The financial crisis of the last decade remains an area of academic significance. Academics, professionals and the media play the blame game in order to seek out a deeper understanding of why the crisis occurred and exactly who was responsible (Babiak and Hare 2011, Boddy 2011, Ronson 2011). Whilst there have been many theories as to why the crisis occurred, it is universally accepted that a combination of consumer credit lifestyle and irresponsible behaviour by the banks, played a larger part (Ronson 2011). Boddy in his 2011 article ‘the corporate psychopaths theory of the global financial crisis’,  takes this blame game one step further and purports the concept of the corporate psychopath as a factor that not only contributed to the crisis but was entirely responsible. His 2011 article and pre-crisis articles explore the ‘corporate psychopath theory’, linking the notion of the psychopathic personality causing havoc and destruction within the financial sector.

Boddy is not the first to explore and develop this idea, other academics have alluded and touched on this concept far before the financial crisis (Hare 1999), but Boddy is the first one to expound it into a theory (2011). His main line of argument within his article is that due to the nature of the financial service, psychopaths are attracted into the industry and flourish. These “malevolent” beings (2011:256) are consequently able to destroy the organisation from within, due to their lack of morality and tunnel vision pursuit of profit. The key driving factor to this article is that Boddy’s argument and concept is plausible; corporate psychopaths may exist and may have indeed contributed to the crisis. However, his article is fatally flawed due to his questionable reasoning that enables him to get to his conclusion.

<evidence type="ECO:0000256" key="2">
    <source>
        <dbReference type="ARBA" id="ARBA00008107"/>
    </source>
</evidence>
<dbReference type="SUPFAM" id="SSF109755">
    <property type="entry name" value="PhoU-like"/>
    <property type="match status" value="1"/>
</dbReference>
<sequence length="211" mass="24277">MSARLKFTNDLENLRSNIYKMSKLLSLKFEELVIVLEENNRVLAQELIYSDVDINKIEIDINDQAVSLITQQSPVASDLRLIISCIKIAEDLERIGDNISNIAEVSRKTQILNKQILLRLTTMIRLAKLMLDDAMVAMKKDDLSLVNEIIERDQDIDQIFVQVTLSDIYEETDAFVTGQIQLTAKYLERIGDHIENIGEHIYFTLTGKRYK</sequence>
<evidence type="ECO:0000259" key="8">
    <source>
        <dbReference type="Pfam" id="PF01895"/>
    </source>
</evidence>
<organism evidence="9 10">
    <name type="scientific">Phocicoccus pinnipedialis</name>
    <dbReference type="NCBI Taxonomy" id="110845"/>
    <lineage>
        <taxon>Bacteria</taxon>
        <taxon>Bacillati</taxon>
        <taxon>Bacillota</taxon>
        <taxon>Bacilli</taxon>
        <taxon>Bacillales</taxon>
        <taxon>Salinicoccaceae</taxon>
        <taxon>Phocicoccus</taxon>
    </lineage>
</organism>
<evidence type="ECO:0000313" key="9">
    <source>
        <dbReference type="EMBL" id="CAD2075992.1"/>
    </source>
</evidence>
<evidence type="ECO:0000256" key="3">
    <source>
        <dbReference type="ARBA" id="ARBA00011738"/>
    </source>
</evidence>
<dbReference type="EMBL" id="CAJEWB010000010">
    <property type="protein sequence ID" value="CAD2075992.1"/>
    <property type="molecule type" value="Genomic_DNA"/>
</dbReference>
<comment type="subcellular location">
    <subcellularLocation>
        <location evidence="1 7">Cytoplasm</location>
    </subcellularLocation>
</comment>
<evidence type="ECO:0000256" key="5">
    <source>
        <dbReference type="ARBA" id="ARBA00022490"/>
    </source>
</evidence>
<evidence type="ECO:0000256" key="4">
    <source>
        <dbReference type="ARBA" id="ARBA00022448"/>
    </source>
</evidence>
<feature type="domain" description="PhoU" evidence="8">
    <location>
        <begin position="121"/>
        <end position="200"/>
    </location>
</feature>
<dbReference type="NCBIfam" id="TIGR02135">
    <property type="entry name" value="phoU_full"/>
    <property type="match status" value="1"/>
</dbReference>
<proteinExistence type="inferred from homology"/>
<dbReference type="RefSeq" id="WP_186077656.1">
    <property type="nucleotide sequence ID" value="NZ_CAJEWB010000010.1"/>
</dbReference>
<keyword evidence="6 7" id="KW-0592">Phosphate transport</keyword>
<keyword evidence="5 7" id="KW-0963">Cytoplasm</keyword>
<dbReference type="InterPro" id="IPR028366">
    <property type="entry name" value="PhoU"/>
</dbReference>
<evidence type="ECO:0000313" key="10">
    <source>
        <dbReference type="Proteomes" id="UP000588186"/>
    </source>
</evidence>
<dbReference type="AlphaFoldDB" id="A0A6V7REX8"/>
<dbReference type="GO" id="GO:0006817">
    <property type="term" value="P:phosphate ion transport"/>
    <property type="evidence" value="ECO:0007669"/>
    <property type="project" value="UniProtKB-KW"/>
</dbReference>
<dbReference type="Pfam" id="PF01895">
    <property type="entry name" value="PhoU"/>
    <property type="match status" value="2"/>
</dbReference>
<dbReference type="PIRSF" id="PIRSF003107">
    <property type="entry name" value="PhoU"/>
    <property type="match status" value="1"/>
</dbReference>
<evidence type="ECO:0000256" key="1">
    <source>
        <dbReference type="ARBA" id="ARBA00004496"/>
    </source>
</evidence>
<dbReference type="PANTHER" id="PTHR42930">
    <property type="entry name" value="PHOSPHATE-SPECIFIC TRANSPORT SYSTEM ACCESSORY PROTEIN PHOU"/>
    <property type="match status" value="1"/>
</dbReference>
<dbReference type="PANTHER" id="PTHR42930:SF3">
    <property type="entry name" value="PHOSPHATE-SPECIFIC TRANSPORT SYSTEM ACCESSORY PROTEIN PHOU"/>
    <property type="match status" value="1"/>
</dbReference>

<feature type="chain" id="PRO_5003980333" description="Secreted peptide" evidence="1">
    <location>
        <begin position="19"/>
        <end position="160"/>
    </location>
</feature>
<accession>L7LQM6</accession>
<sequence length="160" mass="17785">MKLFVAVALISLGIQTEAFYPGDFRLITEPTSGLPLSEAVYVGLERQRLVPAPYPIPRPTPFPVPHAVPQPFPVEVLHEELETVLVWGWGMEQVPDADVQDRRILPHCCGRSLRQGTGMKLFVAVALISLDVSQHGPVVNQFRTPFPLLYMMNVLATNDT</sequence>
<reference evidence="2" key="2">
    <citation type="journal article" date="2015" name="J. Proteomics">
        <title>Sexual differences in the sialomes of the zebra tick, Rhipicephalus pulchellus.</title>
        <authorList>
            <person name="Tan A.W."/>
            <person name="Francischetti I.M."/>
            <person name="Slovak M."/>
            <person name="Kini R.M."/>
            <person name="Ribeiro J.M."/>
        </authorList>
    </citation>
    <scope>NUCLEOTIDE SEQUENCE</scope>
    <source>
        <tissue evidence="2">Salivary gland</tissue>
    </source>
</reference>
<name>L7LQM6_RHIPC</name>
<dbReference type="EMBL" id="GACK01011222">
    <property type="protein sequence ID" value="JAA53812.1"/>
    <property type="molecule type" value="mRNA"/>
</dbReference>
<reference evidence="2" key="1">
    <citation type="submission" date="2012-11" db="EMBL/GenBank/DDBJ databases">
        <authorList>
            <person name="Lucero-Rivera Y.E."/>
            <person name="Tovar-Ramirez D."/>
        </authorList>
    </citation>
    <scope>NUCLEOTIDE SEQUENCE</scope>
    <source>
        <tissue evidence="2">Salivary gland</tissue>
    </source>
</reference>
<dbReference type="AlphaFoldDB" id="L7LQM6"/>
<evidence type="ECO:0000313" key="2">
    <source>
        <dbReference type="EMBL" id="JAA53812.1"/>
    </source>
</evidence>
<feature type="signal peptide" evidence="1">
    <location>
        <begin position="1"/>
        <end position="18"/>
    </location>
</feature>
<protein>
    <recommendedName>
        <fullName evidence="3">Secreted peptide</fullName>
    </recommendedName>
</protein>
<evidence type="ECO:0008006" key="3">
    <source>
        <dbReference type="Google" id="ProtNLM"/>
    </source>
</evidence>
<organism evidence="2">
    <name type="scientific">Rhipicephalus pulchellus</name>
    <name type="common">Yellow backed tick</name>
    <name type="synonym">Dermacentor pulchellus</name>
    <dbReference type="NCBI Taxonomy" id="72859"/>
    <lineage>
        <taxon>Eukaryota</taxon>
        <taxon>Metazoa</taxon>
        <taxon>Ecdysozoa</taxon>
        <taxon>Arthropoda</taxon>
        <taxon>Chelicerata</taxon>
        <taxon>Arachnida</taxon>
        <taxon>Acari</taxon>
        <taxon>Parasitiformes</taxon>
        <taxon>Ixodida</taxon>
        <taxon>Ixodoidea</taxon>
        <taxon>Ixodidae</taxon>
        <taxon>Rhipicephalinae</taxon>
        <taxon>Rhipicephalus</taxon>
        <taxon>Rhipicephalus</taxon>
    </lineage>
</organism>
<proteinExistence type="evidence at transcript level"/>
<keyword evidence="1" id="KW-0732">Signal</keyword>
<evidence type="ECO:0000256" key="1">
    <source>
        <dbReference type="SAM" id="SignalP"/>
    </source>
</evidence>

Firstly, his view of the financial industry from the past is idealised. He views that managers within the industry worked “selflessly” and entirely for the organisation’s benefit (2011:255), completely disregarding the fact that people are motivated at work for a variety of reasons and there are many motivational theories that advance this; disregarding the self in favour for the organisation is a form of a corporate sacrifice and is unlikely to motivate long term (Ronson 2011). He furthers this point but considering that these “imposters” are responsible for the loss of “nobless oblige, equality and fairness” (2011:257) that preceded the crisis. The reader is left questioning if these core ideals were ever a part of the banking industry, one that is based on maximising and exploiting credit as a consumer product. Furthermore, within such an idealised view of the industry, it is further questionable how such an infiltration of such “evil” people could remain unnoticed and unchallenged. Consequently, the banking industry as fair and ethical, until infected and disrupted by corporate psychopaths (Boddy 2011), is an unlikely starting point.